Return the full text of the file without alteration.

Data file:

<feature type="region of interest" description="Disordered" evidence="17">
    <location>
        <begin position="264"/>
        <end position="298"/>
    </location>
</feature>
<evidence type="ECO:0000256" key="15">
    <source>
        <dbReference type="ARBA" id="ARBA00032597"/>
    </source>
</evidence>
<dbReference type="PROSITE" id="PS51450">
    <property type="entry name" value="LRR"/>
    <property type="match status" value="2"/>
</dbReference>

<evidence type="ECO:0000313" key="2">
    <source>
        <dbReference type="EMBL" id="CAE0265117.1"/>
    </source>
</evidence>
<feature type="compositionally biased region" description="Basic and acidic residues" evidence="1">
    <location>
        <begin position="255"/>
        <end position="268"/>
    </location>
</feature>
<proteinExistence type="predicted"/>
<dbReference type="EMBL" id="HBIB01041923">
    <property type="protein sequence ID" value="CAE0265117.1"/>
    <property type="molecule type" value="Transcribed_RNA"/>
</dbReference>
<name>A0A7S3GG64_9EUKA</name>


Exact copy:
<feature type="region of interest" description="Disordered" evidence="17">
    <location>
        <begin position="264"/>
        <end position="298"/>
    </location>
</feature>
<evidence type="ECO:0000256" key="15">
    <source>
        <dbReference type="ARBA" id="ARBA00032597"/>
    </source>
</evidence>
<dbReference type="PROSITE" id="PS51450">
    <property type="entry name" value="LRR"/>
    <property type="match status" value="2"/>
</dbReference>

<evidence type="ECO:0000313" key="2">
    <source>
        <dbReference type="EMBL" id="CAE0265117.1"/>
    </source>
</evidence>
<feature type="compositionally biased region" description="Basic and acidic residues" evidence="1">
    <location>
        <begin position="255"/>
        <end position="268"/>
    </location>
</feature>
<proteinExistence type="predicted"/>
<dbReference type="EMBL" id="HBIB01041923">
    <property type="protein sequence ID" value="CAE0265117.1"/>
    <property type="molecule type" value="Transcribed_RNA"/>
</dbReference>
<name>A0A7S3GG64_9EUKA</name>